The dynamic tunable optical bandpass filter is embodied as a tunable optical dispersion device, such as an acousto-optic tunable filter (AOTF). One of the inventors disclosed basic Raman monitoring using an AOTF-based system (reference: B. Cullum, J. Mobiley, Z. Chi, D. L. Stokes, G. H. et al. Miller, T. Vo-Dinh, “Development of a Compact, Handheld Raman Instrument with No Moving Parts for use in Field Analysis,” Rev. 160, Sci. AOTF is a solid-state, electronically tunable bandpass filter that uses acousto-optic interaction inside an anisotropic medium. Filters can be used with multi-line sources (eg, mixed gas lasers, laser diodes) or with broadband light sources (eg, xenon lamps, halogen lamps). The tunable bandpass filter allows the user to select and transmit a single wavelength from incident light including a plurality of wavelengths.

  The radio frequency (RF) applied to the AOTF converter controls the transmitted (first filtered) wavelength. A complete spectral analysis can be obtained by varying the RF frequency corresponding to the desired wavelength band. The RF amplitude level applied to the transducer controls the level of transmitted (filtered) light intensity. This is a unique attribute brought about by AOTF. AOTF has a fast response time, typically a few microseconds, and is accurate and exhibits a high extinction ratio.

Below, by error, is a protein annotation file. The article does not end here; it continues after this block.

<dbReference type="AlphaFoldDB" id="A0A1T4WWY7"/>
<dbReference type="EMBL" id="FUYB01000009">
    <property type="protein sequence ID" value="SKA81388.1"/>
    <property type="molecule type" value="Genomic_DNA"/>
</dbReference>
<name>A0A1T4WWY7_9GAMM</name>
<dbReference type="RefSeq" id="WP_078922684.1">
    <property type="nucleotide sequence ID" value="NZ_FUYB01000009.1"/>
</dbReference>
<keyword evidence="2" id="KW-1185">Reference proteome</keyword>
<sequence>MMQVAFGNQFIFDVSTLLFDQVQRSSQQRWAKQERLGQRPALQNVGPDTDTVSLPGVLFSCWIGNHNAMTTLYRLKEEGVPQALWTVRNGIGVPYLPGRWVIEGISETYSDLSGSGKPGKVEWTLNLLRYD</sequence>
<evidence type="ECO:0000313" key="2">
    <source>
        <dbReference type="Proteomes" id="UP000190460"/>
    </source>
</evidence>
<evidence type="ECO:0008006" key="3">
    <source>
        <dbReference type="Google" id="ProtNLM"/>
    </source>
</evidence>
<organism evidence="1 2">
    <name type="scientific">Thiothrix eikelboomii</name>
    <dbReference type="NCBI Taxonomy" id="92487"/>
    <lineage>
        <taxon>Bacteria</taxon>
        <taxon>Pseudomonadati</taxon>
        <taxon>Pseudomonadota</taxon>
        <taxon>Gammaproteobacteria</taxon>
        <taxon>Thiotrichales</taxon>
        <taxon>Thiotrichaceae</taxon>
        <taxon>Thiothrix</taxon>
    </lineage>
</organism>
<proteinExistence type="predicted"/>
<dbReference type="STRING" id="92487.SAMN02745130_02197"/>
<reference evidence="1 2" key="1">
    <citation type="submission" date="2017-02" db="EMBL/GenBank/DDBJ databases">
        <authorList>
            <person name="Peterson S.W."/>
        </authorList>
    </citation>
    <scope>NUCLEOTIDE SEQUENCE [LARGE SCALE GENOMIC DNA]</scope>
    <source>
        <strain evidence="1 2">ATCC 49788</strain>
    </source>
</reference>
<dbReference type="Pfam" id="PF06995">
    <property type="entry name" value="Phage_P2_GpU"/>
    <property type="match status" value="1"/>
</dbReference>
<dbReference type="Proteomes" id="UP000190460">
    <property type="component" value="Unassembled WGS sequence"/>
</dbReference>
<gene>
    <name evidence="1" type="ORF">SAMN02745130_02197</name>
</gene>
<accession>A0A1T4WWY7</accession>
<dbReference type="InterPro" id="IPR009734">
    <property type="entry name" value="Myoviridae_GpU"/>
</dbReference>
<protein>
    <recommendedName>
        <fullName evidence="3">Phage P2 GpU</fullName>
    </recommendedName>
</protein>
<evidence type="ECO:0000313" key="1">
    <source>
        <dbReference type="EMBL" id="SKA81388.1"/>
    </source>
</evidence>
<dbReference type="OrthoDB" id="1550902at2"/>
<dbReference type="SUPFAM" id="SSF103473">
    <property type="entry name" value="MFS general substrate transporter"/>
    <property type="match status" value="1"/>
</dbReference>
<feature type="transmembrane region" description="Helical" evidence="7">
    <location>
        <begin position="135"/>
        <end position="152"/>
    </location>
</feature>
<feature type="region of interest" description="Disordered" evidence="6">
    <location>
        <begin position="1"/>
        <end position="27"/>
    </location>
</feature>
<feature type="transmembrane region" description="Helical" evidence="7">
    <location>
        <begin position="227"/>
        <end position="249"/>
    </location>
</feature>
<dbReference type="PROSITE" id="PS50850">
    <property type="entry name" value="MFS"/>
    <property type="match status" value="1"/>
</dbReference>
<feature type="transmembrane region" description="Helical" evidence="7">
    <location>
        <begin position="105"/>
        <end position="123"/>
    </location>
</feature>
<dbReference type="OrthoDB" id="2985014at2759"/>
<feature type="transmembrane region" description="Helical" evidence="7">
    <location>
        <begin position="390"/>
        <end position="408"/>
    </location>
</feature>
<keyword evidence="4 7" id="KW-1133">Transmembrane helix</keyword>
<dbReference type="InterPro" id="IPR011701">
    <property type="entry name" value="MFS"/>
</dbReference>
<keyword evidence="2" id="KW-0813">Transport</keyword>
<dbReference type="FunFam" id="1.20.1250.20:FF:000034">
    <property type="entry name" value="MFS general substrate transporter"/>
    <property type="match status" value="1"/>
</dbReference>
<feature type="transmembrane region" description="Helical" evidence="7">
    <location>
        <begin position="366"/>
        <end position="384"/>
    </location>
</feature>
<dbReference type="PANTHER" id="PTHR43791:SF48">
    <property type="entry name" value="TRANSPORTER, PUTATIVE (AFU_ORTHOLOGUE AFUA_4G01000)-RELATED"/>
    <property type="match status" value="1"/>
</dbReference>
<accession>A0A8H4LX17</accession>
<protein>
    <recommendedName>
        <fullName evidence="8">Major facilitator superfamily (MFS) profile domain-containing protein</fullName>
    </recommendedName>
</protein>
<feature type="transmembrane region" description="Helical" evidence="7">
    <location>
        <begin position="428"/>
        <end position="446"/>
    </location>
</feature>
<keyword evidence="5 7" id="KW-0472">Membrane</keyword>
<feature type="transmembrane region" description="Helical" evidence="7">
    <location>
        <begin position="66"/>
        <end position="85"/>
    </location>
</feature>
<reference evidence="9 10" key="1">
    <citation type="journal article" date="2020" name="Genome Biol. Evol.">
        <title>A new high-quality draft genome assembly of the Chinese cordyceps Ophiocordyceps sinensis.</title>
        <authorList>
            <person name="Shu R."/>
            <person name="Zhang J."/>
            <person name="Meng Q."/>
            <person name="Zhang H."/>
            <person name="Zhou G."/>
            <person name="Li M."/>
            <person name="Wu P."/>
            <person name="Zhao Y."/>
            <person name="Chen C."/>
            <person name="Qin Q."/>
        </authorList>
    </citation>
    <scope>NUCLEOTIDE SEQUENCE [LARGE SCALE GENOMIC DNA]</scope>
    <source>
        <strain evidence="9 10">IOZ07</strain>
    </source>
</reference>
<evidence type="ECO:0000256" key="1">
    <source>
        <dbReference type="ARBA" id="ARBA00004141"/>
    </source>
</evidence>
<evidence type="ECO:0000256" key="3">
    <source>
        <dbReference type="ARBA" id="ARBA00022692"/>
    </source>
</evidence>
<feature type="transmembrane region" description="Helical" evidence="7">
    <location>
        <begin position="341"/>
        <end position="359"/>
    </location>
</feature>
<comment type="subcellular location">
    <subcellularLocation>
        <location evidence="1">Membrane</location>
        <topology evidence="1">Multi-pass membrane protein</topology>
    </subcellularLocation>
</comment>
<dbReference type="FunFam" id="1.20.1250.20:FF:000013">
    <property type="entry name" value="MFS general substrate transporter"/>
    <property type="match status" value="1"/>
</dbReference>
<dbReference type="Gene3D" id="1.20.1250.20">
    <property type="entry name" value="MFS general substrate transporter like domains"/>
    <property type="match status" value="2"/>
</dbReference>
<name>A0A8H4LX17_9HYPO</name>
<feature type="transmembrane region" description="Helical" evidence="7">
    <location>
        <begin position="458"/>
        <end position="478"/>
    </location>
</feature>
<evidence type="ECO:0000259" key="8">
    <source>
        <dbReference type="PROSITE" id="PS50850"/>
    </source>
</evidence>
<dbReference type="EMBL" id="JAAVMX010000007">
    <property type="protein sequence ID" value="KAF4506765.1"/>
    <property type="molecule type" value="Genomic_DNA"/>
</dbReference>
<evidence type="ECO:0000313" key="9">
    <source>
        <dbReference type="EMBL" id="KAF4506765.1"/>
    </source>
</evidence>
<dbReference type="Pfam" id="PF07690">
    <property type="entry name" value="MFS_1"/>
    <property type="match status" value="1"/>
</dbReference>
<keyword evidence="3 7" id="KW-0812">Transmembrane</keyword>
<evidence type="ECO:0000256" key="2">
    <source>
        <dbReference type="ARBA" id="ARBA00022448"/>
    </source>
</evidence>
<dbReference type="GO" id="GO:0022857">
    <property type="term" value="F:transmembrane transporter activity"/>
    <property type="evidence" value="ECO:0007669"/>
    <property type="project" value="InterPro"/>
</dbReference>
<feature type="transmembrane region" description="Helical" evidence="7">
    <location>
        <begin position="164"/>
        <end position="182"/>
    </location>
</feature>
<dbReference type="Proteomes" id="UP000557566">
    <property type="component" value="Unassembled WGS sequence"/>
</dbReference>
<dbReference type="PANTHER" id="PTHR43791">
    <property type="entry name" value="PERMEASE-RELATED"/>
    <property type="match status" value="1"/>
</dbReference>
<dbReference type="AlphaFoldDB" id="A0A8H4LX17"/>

AOTF offers several advantages over other commercially available optical filters. AOTF is a compact solid-state device with no moving mechanical parts, and AOTF can be tuned in microseconds to any wavelength within its operating range. In addition, AOTF is not limited by the small slit size associated with dispersers (eg, grating monochromators). As a result, AOTF can increase the light intensity using a large aperture throughout the detection. The relevant performance of AOTF, such as efficiency, bandwidth, rejection, etc., can be compared to that of a typical small grating monochromator. AOTF technology provides multiplexing capability to monitor multiple sensors simultaneously at different locations or in different samples. The system can also be used to record the entire spectral image of the sample. These features combined with these smaller devices make AOTF an important new alternative to traditional monochromators, especially for portable instrumentation in field applications.

In AOTF, a piezoelectric transducer is coupled to a birefringent crystal (typically TeO 2 or quartz). The transducer is excited by a signal of RF 50-200 MHz and generates a sound wave in the birefringent crystal. These waves temporarily establish a periodic modulation of the index of refraction via the elasto-optic effect. Under appropriate conditions, AOTF diffracts a portion of incident light within a narrow frequency range. This is the basis of an optical filter that is electronically tuned using Bragg diffraction of light by periodic modulation of the refractive index of the crystal established by sound waves. This “phase grating” diffracts only light within a narrow frequency range. The Bragg grating can diffract only the light that enters the crystal so that its angle with respect to the normal of the plane of the crystal is within a certain range. This range is called the light receiving angle of AOTF.